In late November, young Ben Keita went missing from his home in Lake Stevens, Washington, a small town an hour north of Seattle. “This kid vanished,” a detective told the local newspaper at the time. He was eighteen years old, and he left behind his car, his wallet and cell phone.
For more than a month, search and rescue crews combed through the forests near Keita’s home, and the local police department scoured surveillance footage of the city.
Ben Keita was black. He was Muslim. And in January 2017, his body was found hanging from a tree, suspended eight feet from the ground.
“He was planning to graduate this year from Lake Stevens High School,” Keita’s father Ibrahim told KUOW. “He was dreaming of becoming a medical doctor and work as a medical examiner. Now those dreams are over.”
Keita’s death was initially ruled a suicide by the Snohomish County Medical Examiner’s Office. Keita’s family maintains that Ben had no history of mental health issues or depression. A few weeks after its initial report, the Medical Examiner’s Office changed the classification of Keita’s death to “undetermined,” despite being hung with a fifty foot rope eight feet from the ground. And despite The United States’ legacy of lynching of Black people from trees by the same white supremacist groups that are feeling emboldened today.
In a post-Trump world, one in which countless mosques have been burned down, Jewish cemeteries vandalized, and immigrants carry fear in their hearts every day, it takes little imagination to connect the dots and imagine what could possibly cause the death of a young Black, Muslim teen.
“To be clear we don’t know what happened but we want a comprehensive investigation into [Ben Keita’s] death,” Arsalan Bukhari, the executive director of CAIR-Washington, told BuzzFeed News on Thursday. “This is the death of an African-American Muslim male teenager, and historically, we have had deaths in this manner to minorities that were not self inflicted — it had been inflicted by others.”
In the era between the Civil War and the Civil Rights Movement, thousands of African-American men and women were lynched by white mobs solely because of the color of their skin. “Lynchings were violent and public acts of torture that traumatized black people throughout the country and were largely tolerated by state and federal officials,” according to a report from the Equal Justice Initiative, a Montgomery-based racial justice organization. Tellingly, for example, the Senate never passed any version of the 200 anti-lynching bills introduced at the height of the racial nadir.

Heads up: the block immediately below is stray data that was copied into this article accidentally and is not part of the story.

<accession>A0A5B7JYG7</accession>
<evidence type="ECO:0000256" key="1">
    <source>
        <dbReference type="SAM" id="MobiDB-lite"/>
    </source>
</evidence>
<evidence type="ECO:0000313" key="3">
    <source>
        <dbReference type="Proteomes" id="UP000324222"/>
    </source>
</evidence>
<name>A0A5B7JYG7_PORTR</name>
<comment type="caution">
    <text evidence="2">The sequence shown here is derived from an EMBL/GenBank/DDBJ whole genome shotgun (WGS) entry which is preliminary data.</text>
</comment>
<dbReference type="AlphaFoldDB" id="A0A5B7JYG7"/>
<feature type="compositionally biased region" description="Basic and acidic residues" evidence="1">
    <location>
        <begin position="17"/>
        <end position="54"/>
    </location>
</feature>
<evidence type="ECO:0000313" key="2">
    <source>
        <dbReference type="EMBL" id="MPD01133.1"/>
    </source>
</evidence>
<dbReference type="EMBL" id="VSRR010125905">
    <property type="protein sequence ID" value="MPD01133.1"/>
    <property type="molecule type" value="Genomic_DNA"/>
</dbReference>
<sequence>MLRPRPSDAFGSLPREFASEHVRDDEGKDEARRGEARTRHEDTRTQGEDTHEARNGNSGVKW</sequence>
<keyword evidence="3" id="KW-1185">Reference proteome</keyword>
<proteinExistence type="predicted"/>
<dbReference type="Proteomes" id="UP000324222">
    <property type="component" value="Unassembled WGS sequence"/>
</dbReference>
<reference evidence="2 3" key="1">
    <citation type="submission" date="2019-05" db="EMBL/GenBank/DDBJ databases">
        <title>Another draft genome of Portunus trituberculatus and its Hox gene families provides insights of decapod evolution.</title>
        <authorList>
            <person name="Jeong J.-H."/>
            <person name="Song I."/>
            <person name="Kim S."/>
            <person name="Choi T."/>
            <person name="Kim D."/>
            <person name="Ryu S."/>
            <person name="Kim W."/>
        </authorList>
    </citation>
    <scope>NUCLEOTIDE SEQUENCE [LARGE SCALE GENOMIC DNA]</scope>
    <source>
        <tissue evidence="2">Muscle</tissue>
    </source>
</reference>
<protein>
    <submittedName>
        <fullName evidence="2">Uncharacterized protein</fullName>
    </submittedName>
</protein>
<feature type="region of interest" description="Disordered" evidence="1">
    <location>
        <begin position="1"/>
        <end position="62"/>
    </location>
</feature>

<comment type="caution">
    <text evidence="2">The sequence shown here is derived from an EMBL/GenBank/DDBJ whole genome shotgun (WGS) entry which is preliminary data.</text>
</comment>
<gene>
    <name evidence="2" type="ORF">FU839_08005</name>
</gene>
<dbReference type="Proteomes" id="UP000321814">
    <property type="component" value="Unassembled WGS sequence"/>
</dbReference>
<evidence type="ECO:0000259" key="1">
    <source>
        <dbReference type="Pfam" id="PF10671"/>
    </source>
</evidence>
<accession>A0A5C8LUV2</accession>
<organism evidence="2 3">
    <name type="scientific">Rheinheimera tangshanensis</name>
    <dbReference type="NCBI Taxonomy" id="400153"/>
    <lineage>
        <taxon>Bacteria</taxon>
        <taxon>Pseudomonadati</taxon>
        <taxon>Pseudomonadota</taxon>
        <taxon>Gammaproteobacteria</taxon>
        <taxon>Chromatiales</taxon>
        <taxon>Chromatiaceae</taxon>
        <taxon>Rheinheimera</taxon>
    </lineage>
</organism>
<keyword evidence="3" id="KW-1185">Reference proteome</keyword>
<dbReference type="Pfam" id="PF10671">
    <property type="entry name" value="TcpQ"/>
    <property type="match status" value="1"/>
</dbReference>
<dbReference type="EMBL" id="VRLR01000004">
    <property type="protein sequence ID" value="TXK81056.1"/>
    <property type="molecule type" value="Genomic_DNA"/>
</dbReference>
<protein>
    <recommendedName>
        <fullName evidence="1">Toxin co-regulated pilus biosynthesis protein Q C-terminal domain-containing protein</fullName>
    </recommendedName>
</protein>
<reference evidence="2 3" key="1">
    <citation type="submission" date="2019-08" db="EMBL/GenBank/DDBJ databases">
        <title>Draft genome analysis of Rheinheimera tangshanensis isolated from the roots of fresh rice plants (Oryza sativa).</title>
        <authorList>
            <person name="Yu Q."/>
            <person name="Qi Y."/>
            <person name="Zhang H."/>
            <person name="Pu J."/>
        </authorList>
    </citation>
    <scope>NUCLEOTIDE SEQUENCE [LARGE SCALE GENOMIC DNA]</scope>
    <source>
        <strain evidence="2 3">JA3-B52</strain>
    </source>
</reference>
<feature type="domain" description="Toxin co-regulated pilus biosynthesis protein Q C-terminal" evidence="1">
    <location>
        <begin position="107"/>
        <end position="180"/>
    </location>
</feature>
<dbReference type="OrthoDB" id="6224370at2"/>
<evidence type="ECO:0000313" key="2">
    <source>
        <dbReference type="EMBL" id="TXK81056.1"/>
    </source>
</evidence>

“These lynchings were terrorism,” the report states. Along with Jim Crow laws, they were a tool of reinforcing white supremacy in a time of supposed racial progress marked by the passage of the thirteenth, fourteenth and fifteenth amendments to the Constitution.
Keita’s parents, with support from CAIR-Washington, have asked the FBI to further investigate the circumstances of their son’s death, and ask the public to come forth with any information they might have.
We do not know why Ben Keita went missing more than three months ago. We do not know why search parties found no trace of him for months, only to find his body hung from a tree in an area that had been searched before. We don’t know why this happened.
We do know that the circumstances of Keita’s death invoke the memory of a long history of racial violence — a history that we might be able to forget most days, but one that resurfaces in the face of our collective amnesia.
In recent weeks, we’ve already seen our president engage in this kind of erasure and selective grievance. President Trump and his administration are quick to mourn (or in some cases create out of thin air) the victims of brown Muslims — hours after the news broke of an attack in front of the Louvre in Paris, the president tweeted about a “radical Islamic terrorist,” urging the United States to “get smart” on its immigration policy, in loud, capital letters.
Yet Trump’s reaction to the murders of six Muslims in a Canadian mosque at the hands of a white supremacist speaks to us through the smoke screen. The shooter is reported to have been a fan of the president and his far-right policies. He opened fire at the mosque on the heels of the President’s xenophobic and Islamophobic executive order on immigration.
Where were Trump’s trademark, caps-lock heavy tweets condemning this violence? Nowhere to be found. And his silence on the murder of Srinivas Kuchibhotla, an Indian man killed at the hands of a white supremacist, tells us that the lives and the pain of Muslims, immigrants, black and brown citizens, are easily forgotten and erased.
“Get out my country,” the shooter in a Kansas bar yelled at Kuchibhotla and his friend– men he mistook for being Iranian.
A country that reached its zenith before the immigrants arrived, before black men and women were freed from the chokehold of Jim Crow, and before Muslims were simply neighbors, friends, co-workers. This is the vision that Trump, sometimes explicitly, and always implicitly, has for America.
And it seems his followers are set out to create just that vision.
Rest in Power, Ben Keita.